Having secured his directorial stint since 2018, Gaurav Kripalani currently sits on the board of Singapore Repertory Theatre (SRT) serving as artistic director for over 15 years. He has produced over 150 productions and amassed an impressive track record serving on various boards like the National Heritage Board and the International Society for the Performing Arts, but the festival director started his journey in the arts as a performer and avid consumer of the arts in part through family exposure. “I acted in my first play when I was six. And I was like, this is it. I’m gonna be in Theatre Arts for the rest of my life,” Gaurav reflects on his time growing up.
“My mission in life really is to make sure that we reach a point when it comes to the weekend where every Singaporean says “What should we do today?” and the first thing they think of is “What show is up?”, affirms Gaurav Kripalani, current festival director of the Singapore International Festival of the Arts.
Acting may not have panned out after his first role in the stage club pantomime at six and graduating with an acting degree from drama school, but he soon found his passion for running a company with then lean three-man team at SRT by which acting naturally took a back burner. He acknowledges that having supportive parents also played a part in enabling him to pursue a career in the arts:
“When I was growing up, the thing that influenced me and shaped a lot of my taste and direction was seeing things I’ve never seen before in the Singapore space. I want to give that experience to young people. And I want to give that experience to artists as well who may not have the opportunity to travel.”
Even with an eminent run having steadily built the audience pool year by year by bringing in the the best artists in the world alongside growing the SIFA brand, Gaurav and his team built the festival programme according to three pillars: programming game-changing artists, commissioning Singaporean works and collaboration. Through it all, he still believes in the importance and power of education in the arts:
Very often, students were always at the back of the theatre because those were the cheapest tickets. By putting them in the front row, you give them an amazing experience. Also, young people are much more enthusiastic and their positive energy ripples through the entire auditorium. Therefore, the guy in the suit behind has an even better time, because there is someone in front of him having fun.Gaurva on youth and education in theatre
He recounts being uninspired by the academic approach by which literature was educated in the classroom and having a terrible teacher back in school. “You know I just found the way it was taught in school wasn’t incredibly inspiring, and I didn’t get it. There was so much emphasis on the academic element of it as a literature text that I found incredibly dull. But it wasn’t until I saw a Shakespeare in the park production abroad that it all made sense and I had this epiphany,” recalls Gaurav.
In looking at the big picture of his three-year assignment, Gaurav and his team were conscious to ensure that different communities were being serviced with each annual festival season. He also believed in the importance of securing a large scale spectacle for audiences and quotes this year’s opening ceremony by Grammy and Academy award-winning composer Tan Dun conducting the Singapore Symphony Orchestra (SSO), and a 100-pax strong chorus from Internationale Chorakademie Lübeck and the Singapore Symphony Chorus in a majestic six-act oratorio, Buddha Passion as that highlight. He details it in this video:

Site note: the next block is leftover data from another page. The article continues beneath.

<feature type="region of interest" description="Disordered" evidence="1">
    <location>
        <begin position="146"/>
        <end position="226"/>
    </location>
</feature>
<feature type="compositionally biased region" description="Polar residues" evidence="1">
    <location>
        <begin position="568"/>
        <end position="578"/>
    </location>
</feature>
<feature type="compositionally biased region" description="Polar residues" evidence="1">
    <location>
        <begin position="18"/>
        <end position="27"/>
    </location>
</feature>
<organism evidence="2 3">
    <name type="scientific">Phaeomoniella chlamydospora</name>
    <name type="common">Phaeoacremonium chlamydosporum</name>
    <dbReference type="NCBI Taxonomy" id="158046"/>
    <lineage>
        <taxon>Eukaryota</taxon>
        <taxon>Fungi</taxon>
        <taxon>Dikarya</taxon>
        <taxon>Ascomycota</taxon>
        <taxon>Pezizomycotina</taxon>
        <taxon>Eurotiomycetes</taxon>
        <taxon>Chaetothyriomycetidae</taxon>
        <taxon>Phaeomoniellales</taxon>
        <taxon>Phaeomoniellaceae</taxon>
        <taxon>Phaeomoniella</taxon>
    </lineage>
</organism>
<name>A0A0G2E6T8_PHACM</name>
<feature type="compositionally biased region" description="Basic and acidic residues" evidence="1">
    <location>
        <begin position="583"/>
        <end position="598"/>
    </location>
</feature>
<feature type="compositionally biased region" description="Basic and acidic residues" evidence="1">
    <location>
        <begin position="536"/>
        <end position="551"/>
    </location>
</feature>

Gaurav also believes that SIFA is in the perfect position to introduce lesser known game-changing artists and aficionados at the pinnacle of their profession. Examples include New York-based tap dancer Michelle Dorrance and German choreographer Sasha Waltz whom SIFA brought into Singapore back in 2018 and 2019 respectively. The approach towards addressing Sasha’s introduction to Singaporean audiences was by showcasing her most renowned piece ‘Körper‘ before easing them into her other lesser-known works.
In his directorial position, Gaurav has taken the necessary strides to convincing millennials and young professionals the importance of consuming and investing in art. He acknowledges that for a 55-year-old country, Singapore is progressively shifting towards a more arts-oriented and culturally aware first world country. “Millenials are now making sure that their kids are watching shows are are involved in some sort of drama or music camp,” notes the theatre enthusiast. On reflecting on why there is still room for growth in the appreciation of arts in Singapore and its culture, Gaurav explains:
It is exposure. If you look at a country which has 200-year history, going to see the Nutcracker every Christmas is normal. It’s a tradition to see the Christmas pantomime, or going to see the ballet in the middle of the year or the first opera of the season. My western friends would always do that. They look forward to it.Gaurav on traditions surrounding the arts
As Gaurav perfectly sums it up, “With these two to six year olds now taking art classes, In 10 to 15 years, I genuinely believe we will be doing exactly what I’m striving to make happen. That they will grow up thinking “Ah, I’m free. Let’s go see a show!” And we will get there.”
SIFA V2.020 currently runs virtually through the rest of the year with the recent announcement of the return of film programme ‘Singular Screens‘ curated by the Asian Film Archive (AFA). It showcases 7 international films available both on-demand and for theatrical screening at the Oldham Theatre. Gaurav also stars in the upcoming short film ‘The Pitch‘, a cross production between WILD RICE, Pangdemonium & SRT to be released on 31st August, 9pm on Youtube.